Mind Puzzles, Anyone?
Do you have a lot of spare time on your hands? If you do, you may want to whittle away the time by doing mind puzzles. But killing time is not the only reason you should do mind puzzles – there is a growing amount of proof that mind puzzles could help you live a healthier life longer.
This conclusion is based on research that shows that the brain functions just like a muscle – meaning, if you use your brain a lot, it grows proportionately. Your brain apparently has the capacity to adjust to stimulus even as you enter old age (contradicting the long-held belief that your brain stops adapting when you reach adulthood.)
A good example of this hypothesis are the nuns who belong to the School Sisters of Notre Dame of Mankato, Minnesota. These nuns constantly do intellectually-stimulating exercises all throughout their life. Research lately done implies that brain cells (or neurons) which are always challenged by mental exercise grow new branches. This tendency produces millions of new links (called synapses) between neurons. What is the importance of this observation? According to Brain Research Institute director Arnold Scheibel of UCLA, the brain which acts this way allows the individual to get more things done at a faster rate.
The ability of the brain to change may mean the development of brain diseases may eventually be stopped, or at the most treated properly. It also shows why certain individuals can postpone the appearance of symptoms of Alzheimer’s disease for a long time; and why others rebound better from strokes. Research indicates that a person who is more highly educated will display less symptoms of Alzheimer’s because intellectual exercises causes brain tissue to grow which replaces brain tissue destroyed by the illness. Research also shows that new neural pathways are produced around the area permanently affected by a stroke, allowing that area of the brain to keep functioning.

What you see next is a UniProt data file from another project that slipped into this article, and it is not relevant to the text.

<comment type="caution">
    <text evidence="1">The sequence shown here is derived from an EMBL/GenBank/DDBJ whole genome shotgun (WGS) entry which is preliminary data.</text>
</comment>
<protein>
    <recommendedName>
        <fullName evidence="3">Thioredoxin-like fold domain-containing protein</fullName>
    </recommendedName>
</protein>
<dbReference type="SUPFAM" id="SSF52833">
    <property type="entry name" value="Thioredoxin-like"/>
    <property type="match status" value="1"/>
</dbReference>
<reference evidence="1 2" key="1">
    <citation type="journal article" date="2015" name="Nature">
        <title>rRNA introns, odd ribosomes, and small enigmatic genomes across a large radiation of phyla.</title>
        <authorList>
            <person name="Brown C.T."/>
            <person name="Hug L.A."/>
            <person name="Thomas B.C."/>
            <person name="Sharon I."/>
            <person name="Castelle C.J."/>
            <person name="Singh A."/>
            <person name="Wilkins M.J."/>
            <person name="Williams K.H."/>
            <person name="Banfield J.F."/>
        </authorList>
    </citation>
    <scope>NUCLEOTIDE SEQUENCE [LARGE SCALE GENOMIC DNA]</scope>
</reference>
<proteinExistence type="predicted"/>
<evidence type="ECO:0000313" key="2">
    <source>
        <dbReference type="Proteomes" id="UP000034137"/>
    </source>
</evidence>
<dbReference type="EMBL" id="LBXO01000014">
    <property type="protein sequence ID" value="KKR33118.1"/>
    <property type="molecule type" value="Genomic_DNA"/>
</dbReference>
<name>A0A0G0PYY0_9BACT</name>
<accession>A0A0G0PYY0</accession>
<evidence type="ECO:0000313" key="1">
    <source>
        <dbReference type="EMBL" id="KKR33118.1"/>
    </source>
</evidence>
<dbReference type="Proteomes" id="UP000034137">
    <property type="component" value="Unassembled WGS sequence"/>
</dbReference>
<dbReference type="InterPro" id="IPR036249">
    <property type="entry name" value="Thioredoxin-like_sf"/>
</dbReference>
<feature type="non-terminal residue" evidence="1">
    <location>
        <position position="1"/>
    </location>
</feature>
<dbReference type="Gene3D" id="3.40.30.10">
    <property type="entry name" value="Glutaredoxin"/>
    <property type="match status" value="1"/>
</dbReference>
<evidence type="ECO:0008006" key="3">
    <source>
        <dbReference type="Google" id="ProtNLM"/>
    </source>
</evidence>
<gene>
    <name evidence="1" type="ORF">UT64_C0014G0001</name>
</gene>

In the Mankato convent, most of the nuns live for a long time – the average age being 85 with a lot of them living for much longer than that. This longevity is partly due to the fact that the nuns do not do much drinking, smoking, or suffer the perils of childbirth. It is also notable that the nuns do not seem to be afflicted with the devastating symptoms of brain diseases like Alzheimer’s or dementia at the same age or to the same degree as other people.
Professor of preventative medicine David Snowdon, also of the University of Kentucky Sander’s Brown Center on Aging, believes that those nuns who continuously stimulate their minds by studying for a college degree and by teaching live for a longer time (compared to the nuns who are less educated and work in the kitchen or by cleaning room) are better off in the long run. The nuns also work on brain teasers in their spare time.
So if you want your brain to grow, do mind puzzles. Not only will you enjoy yourself, you are doing your brain a favor.